We are fortunate to be on the doorstep of the Castle Hill Nature Reserve, which sits on the edge of the South Downs. It’s mainly grass chalkland and in the summer is ablaze with butterflies. It is also home to a number of rare orchids.
I visited on Saturday, and had barely gone a few paces before I spotted a kestrel out hunting. That was good enough for me. It was tracking back and forth, hovering and swooping, and occasionally picking up a morsel to eat. I stayed and watched.
Typically kestrels will predate small rodents, but if they are not available they have a particular fancy for crickets. You can see one grasped in her talons in this shot taken as she flew away.
As for the foxes, we are now approaching the time of year where they sort out their winter territory. Mid-September and everything changes. The younger foxes are ‘encouraged’ away from their home patch and forced to become fully independent. There will also be changes in the adult population as they seek out the best territory for breeding. As we move into winter they will also be seeking mates. The first obvious sings are that they change their habits. We are seeing less of the young foxes in the evening, but Pretty (a fully mature adult vixen) has been slightly more evident in the past couple of weeks. Their nightly arrival times are now later, and interestingly they are also becoming more cautious. Apart form a brief glimpse of Long Nose and Pretty in the early hours of Saturday morning, the only other visit this weekend was by Scamp, on Sunday afternoon.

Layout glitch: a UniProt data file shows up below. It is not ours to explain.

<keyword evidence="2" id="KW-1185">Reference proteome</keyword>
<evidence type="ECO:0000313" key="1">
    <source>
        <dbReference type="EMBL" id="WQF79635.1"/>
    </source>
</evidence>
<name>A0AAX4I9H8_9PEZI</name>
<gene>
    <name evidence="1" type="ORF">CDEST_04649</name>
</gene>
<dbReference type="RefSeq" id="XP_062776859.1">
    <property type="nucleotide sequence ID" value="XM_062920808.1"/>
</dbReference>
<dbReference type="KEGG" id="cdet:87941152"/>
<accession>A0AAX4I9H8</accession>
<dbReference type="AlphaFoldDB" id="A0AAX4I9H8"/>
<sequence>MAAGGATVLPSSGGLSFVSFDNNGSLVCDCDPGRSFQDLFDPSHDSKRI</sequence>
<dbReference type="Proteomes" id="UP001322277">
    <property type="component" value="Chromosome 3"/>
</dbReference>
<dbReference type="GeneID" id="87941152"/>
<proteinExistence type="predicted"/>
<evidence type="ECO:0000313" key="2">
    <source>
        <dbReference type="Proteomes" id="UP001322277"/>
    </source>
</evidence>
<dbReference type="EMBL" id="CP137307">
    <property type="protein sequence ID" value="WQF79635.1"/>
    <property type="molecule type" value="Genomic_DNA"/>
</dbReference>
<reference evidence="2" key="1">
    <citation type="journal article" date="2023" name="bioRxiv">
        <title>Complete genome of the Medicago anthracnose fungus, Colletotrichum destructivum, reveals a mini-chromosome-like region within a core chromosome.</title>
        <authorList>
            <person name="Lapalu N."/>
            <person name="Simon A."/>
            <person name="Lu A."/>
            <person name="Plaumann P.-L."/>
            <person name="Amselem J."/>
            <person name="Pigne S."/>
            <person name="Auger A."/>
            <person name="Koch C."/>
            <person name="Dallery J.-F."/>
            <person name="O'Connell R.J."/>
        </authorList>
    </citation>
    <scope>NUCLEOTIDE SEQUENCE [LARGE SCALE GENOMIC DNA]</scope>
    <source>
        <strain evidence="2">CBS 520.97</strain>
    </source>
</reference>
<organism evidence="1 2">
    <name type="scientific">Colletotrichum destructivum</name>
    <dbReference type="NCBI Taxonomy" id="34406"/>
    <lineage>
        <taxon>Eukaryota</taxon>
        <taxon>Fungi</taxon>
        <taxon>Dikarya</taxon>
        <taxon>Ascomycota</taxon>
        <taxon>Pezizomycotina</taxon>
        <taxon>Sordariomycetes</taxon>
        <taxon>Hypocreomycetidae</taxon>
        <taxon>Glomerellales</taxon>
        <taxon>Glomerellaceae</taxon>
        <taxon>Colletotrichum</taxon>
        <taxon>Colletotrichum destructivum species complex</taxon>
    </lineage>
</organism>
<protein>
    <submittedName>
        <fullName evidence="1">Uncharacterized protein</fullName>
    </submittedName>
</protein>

Camera note: all photos taken with the Canon 1DX Mark II and EF 100-400mm f/4.5-5.6L IS II USM lens, apart from the shot of Long Nose and Pretty taken with the EF 70-200mm f/4.0L IS II USM lens.